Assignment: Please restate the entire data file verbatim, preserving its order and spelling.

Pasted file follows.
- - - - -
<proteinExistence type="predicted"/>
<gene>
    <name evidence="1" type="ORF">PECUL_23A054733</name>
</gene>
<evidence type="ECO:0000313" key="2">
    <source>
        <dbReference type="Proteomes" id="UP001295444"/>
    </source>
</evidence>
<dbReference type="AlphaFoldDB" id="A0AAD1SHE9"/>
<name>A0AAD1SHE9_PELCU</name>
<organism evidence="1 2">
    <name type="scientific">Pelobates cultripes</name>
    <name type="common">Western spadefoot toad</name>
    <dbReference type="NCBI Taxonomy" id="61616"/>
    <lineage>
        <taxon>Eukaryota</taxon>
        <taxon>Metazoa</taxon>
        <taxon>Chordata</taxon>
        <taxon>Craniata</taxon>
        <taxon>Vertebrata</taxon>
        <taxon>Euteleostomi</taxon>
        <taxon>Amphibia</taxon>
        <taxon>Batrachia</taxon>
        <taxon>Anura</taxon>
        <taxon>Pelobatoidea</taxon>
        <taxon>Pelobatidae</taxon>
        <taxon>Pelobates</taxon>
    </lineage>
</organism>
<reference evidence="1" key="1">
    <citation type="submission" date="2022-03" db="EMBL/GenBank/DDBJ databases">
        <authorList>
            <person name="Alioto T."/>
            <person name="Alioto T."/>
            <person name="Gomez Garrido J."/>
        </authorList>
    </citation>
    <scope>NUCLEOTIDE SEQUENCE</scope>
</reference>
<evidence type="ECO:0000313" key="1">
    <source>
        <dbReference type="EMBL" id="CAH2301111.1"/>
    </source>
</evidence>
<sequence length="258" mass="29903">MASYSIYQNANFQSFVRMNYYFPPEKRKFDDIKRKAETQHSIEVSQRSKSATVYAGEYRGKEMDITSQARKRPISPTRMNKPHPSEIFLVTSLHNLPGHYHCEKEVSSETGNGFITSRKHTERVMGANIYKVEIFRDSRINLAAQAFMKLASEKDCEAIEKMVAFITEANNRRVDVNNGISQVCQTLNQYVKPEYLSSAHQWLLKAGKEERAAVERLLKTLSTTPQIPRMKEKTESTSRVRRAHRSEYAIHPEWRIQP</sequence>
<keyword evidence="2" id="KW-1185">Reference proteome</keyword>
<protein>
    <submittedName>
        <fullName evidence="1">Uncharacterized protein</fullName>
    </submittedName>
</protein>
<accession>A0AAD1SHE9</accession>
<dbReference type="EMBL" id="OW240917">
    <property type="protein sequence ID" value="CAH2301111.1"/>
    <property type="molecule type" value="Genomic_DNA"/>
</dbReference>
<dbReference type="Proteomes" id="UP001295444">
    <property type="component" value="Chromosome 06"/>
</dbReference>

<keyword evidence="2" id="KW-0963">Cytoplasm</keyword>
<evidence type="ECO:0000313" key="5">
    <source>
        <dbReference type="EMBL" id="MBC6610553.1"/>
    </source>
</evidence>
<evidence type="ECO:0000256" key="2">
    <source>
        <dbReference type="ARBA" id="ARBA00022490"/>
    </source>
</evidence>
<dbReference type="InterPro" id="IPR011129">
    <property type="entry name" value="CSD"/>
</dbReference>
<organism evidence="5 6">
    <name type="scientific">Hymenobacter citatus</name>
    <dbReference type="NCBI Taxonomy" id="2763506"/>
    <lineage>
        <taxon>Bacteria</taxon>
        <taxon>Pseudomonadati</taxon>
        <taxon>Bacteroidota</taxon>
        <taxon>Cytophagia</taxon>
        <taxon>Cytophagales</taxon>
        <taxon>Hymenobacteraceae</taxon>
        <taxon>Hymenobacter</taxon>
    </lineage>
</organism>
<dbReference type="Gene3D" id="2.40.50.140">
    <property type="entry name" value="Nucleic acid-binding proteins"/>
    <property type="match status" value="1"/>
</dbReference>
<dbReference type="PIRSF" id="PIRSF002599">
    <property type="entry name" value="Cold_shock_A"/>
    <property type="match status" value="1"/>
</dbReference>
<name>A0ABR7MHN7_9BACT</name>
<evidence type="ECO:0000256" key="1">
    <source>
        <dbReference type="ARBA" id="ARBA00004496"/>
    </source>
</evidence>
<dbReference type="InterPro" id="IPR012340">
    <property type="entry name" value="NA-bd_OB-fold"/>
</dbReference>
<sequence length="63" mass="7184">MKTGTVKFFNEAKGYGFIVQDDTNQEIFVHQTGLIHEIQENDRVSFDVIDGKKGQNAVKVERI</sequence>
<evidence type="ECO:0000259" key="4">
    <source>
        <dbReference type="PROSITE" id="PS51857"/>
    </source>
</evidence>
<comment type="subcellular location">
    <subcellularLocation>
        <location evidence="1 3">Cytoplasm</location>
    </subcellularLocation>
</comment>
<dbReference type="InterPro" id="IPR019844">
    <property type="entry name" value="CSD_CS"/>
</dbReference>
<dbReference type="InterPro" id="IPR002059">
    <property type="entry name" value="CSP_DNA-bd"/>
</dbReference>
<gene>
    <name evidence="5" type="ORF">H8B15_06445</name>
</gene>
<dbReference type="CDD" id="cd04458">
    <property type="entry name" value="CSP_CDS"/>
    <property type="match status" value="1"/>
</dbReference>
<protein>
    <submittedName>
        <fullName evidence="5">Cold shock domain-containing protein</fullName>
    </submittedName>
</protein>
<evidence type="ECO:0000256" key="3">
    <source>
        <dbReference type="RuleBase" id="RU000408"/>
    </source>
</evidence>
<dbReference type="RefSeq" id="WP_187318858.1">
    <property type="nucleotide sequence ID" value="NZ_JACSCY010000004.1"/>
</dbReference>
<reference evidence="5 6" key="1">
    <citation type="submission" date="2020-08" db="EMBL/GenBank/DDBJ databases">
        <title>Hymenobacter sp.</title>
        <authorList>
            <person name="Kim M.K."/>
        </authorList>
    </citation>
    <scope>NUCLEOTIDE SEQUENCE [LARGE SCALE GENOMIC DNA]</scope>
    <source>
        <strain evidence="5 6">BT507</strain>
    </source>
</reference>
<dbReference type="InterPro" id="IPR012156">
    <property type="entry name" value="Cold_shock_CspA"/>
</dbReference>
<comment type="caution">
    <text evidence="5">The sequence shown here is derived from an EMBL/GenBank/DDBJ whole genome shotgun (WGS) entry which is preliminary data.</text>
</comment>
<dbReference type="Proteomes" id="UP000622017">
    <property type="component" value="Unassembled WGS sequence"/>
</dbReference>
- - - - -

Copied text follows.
<proteinExistence type="predicted"/>
<gene>
    <name evidence="1" type="ORF">PECUL_23A054733</name>
</gene>
<evidence type="ECO:0000313" key="2">
    <source>
        <dbReference type="Proteomes" id="UP001295444"/>
    </source>
</evidence>
<dbReference type="AlphaFoldDB" id="A0AAD1SHE9"/>
<name>A0AAD1SHE9_PELCU</name>
<organism evidence="1 2">
    <name type="scientific">Pelobates cultripes</name>
    <name type="common">Western spadefoot toad</name>
    <dbReference type="NCBI Taxonomy" id="61616"/>
    <lineage>
        <taxon>Eukaryota</taxon>
        <taxon>Metazoa</taxon>
        <taxon>Chordata</taxon>
        <taxon>Craniata</taxon>
        <taxon>Vertebrata</taxon>
        <taxon>Euteleostomi</taxon>
        <taxon>Amphibia</taxon>
        <taxon>Batrachia</taxon>
        <taxon>Anura</taxon>
        <taxon>Pelobatoidea</taxon>
        <taxon>Pelobatidae</taxon>
        <taxon>Pelobates</taxon>
    </lineage>
</organism>
<reference evidence="1" key="1">
    <citation type="submission" date="2022-03" db="EMBL/GenBank/DDBJ databases">
        <authorList>
            <person name="Alioto T."/>
            <person name="Alioto T."/>
            <person name="Gomez Garrido J."/>
        </authorList>
    </citation>
    <scope>NUCLEOTIDE SEQUENCE</scope>
</reference>
<evidence type="ECO:0000313" key="1">
    <source>
        <dbReference type="EMBL" id="CAH2301111.1"/>
    </source>
</evidence>
<sequence length="258" mass="29903">MASYSIYQNANFQSFVRMNYYFPPEKRKFDDIKRKAETQHSIEVSQRSKSATVYAGEYRGKEMDITSQARKRPISPTRMNKPHPSEIFLVTSLHNLPGHYHCEKEVSSETGNGFITSRKHTERVMGANIYKVEIFRDSRINLAAQAFMKLASEKDCEAIEKMVAFITEANNRRVDVNNGISQVCQTLNQYVKPEYLSSAHQWLLKAGKEERAAVERLLKTLSTTPQIPRMKEKTESTSRVRRAHRSEYAIHPEWRIQP</sequence>
<keyword evidence="2" id="KW-1185">Reference proteome</keyword>
<protein>
    <submittedName>
        <fullName evidence="1">Uncharacterized protein</fullName>
    </submittedName>
</protein>
<accession>A0AAD1SHE9</accession>
<dbReference type="EMBL" id="OW240917">
    <property type="protein sequence ID" value="CAH2301111.1"/>
    <property type="molecule type" value="Genomic_DNA"/>
</dbReference>
<dbReference type="Proteomes" id="UP001295444">
    <property type="component" value="Chromosome 06"/>
</dbReference>

<keyword evidence="2" id="KW-0963">Cytoplasm</keyword>
<evidence type="ECO:0000313" key="5">
    <source>
        <dbReference type="EMBL" id="MBC6610553.1"/>
    </source>
</evidence>
<evidence type="ECO:0000256" key="2">
    <source>
        <dbReference type="ARBA" id="ARBA00022490"/>
    </source>
</evidence>
<dbReference type="InterPro" id="IPR011129">
    <property type="entry name" value="CSD"/>
</dbReference>
<organism evidence="5 6">
    <name type="scientific">Hymenobacter citatus</name>
    <dbReference type="NCBI Taxonomy" id="2763506"/>
    <lineage>
        <taxon>Bacteria</taxon>
        <taxon>Pseudomonadati</taxon>
        <taxon>Bacteroidota</taxon>
        <taxon>Cytophagia</taxon>
        <taxon>Cytophagales</taxon>
        <taxon>Hymenobacteraceae</taxon>
        <taxon>Hymenobacter</taxon>
    </lineage>
</organism>
<dbReference type="Gene3D" id="2.40.50.140">
    <property type="entry name" value="Nucleic acid-binding proteins"/>
    <property type="match status" value="1"/>
</dbReference>
<dbReference type="PIRSF" id="PIRSF002599">
    <property type="entry name" value="Cold_shock_A"/>
    <property type="match status" value="1"/>
</dbReference>
<name>A0ABR7MHN7_9BACT</name>
<evidence type="ECO:0000256" key="1">
    <source>
        <dbReference type="ARBA" id="ARBA00004496"/>
    </source>
</evidence>
<dbReference type="InterPro" id="IPR012340">
    <property type="entry name" value="NA-bd_OB-fold"/>
</dbReference>
<sequence length="63" mass="7184">MKTGTVKFFNEAKGYGFIVQDDTNQEIFVHQTGLIHEIQENDRVSFDVIDGKKGQNAVKVERI</sequence>
<evidence type="ECO:0000259" key="4">
    <source>
        <dbReference type="PROSITE" id="PS51857"/>
    </source>
</evidence>
<comment type="subcellular location">
    <subcellularLocation>
        <location evidence="1 3">Cytoplasm</location>
    </subcellularLocation>
</comment>
<dbReference type="InterPro" id="IPR019844">
    <property type="entry name" value="CSD_CS"/>
</dbReference>
<dbReference type="InterPro" id="IPR002059">
    <property type="entry name" value="CSP_DNA-bd"/>
</dbReference>
<gene>
    <name evidence="5" type="ORF">H8B15_06445</name>
</gene>
<dbReference type="CDD" id="cd04458">
    <property type="entry name" value="CSP_CDS"/>
    <property type="match status" value="1"/>
</dbReference>
<protein>
    <submittedName>
        <fullName evidence="5">Cold shock domain-containing protein</fullName>
    </submittedName>
</protein>
<evidence type="ECO:0000256" key="3">
    <source>
        <dbReference type="RuleBase" id="RU000408"/>
    </source>
</evidence>
<dbReference type="RefSeq" id="WP_187318858.1">
    <property type="nucleotide sequence ID" value="NZ_JACSCY010000004.1"/>
</dbReference>
<reference evidence="5 6" key="1">
    <citation type="submission" date="2020-08" db="EMBL/GenBank/DDBJ databases">
        <title>Hymenobacter sp.</title>
        <authorList>
            <person name="Kim M.K."/>
        </authorList>
    </citation>
    <scope>NUCLEOTIDE SEQUENCE [LARGE SCALE GENOMIC DNA]</scope>
    <source>
        <strain evidence="5 6">BT507</strain>
    </source>
</reference>
<dbReference type="InterPro" id="IPR012156">
    <property type="entry name" value="Cold_shock_CspA"/>
</dbReference>
<comment type="caution">
    <text evidence="5">The sequence shown here is derived from an EMBL/GenBank/DDBJ whole genome shotgun (WGS) entry which is preliminary data.</text>
</comment>
<dbReference type="Proteomes" id="UP000622017">
    <property type="component" value="Unassembled WGS sequence"/>
</dbReference>